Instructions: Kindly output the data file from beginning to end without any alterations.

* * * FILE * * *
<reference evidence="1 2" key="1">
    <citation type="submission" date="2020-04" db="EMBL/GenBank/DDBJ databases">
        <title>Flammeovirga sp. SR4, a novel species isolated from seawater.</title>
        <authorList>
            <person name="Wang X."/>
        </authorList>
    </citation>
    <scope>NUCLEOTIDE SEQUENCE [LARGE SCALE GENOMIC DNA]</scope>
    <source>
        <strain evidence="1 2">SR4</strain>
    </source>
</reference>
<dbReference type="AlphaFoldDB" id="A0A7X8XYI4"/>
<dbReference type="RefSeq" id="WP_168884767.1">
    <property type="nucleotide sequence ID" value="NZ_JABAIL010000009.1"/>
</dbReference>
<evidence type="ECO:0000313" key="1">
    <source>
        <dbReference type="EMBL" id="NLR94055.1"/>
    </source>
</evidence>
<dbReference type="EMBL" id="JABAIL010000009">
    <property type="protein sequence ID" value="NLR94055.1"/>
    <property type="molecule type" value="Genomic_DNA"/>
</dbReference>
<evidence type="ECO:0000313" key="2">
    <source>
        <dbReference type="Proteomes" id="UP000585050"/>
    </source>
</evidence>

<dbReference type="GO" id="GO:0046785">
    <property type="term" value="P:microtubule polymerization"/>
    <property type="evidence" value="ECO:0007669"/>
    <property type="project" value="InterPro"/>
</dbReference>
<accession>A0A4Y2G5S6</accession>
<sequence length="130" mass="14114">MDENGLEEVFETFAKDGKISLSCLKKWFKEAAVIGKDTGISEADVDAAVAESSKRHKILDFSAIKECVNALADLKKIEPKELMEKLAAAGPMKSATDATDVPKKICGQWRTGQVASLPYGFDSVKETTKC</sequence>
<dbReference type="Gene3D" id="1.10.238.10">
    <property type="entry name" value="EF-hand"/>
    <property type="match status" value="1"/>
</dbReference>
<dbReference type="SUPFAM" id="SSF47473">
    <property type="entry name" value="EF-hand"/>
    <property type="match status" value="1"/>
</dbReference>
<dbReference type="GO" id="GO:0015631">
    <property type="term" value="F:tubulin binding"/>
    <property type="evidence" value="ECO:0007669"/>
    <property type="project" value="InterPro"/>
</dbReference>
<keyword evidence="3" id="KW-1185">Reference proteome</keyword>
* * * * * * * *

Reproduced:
<reference evidence="1 2" key="1">
    <citation type="submission" date="2020-04" db="EMBL/GenBank/DDBJ databases">
        <title>Flammeovirga sp. SR4, a novel species isolated from seawater.</title>
        <authorList>
            <person name="Wang X."/>
        </authorList>
    </citation>
    <scope>NUCLEOTIDE SEQUENCE [LARGE SCALE GENOMIC DNA]</scope>
    <source>
        <strain evidence="1 2">SR4</strain>
    </source>
</reference>
<dbReference type="AlphaFoldDB" id="A0A7X8XYI4"/>
<dbReference type="RefSeq" id="WP_168884767.1">
    <property type="nucleotide sequence ID" value="NZ_JABAIL010000009.1"/>
</dbReference>
<evidence type="ECO:0000313" key="1">
    <source>
        <dbReference type="EMBL" id="NLR94055.1"/>
    </source>
</evidence>
<dbReference type="EMBL" id="JABAIL010000009">
    <property type="protein sequence ID" value="NLR94055.1"/>
    <property type="molecule type" value="Genomic_DNA"/>
</dbReference>
<evidence type="ECO:0000313" key="2">
    <source>
        <dbReference type="Proteomes" id="UP000585050"/>
    </source>
</evidence>

<dbReference type="GO" id="GO:0046785">
    <property type="term" value="P:microtubule polymerization"/>
    <property type="evidence" value="ECO:0007669"/>
    <property type="project" value="InterPro"/>
</dbReference>
<accession>A0A4Y2G5S6</accession>
<sequence length="130" mass="14114">MDENGLEEVFETFAKDGKISLSCLKKWFKEAAVIGKDTGISEADVDAAVAESSKRHKILDFSAIKECVNALADLKKIEPKELMEKLAAAGPMKSATDATDVPKKICGQWRTGQVASLPYGFDSVKETTKC</sequence>
<dbReference type="Gene3D" id="1.10.238.10">
    <property type="entry name" value="EF-hand"/>
    <property type="match status" value="1"/>
</dbReference>
<dbReference type="SUPFAM" id="SSF47473">
    <property type="entry name" value="EF-hand"/>
    <property type="match status" value="1"/>
</dbReference>
<dbReference type="GO" id="GO:0015631">
    <property type="term" value="F:tubulin binding"/>
    <property type="evidence" value="ECO:0007669"/>
    <property type="project" value="InterPro"/>
</dbReference>
<keyword evidence="3" id="KW-1185">Reference proteome</keyword>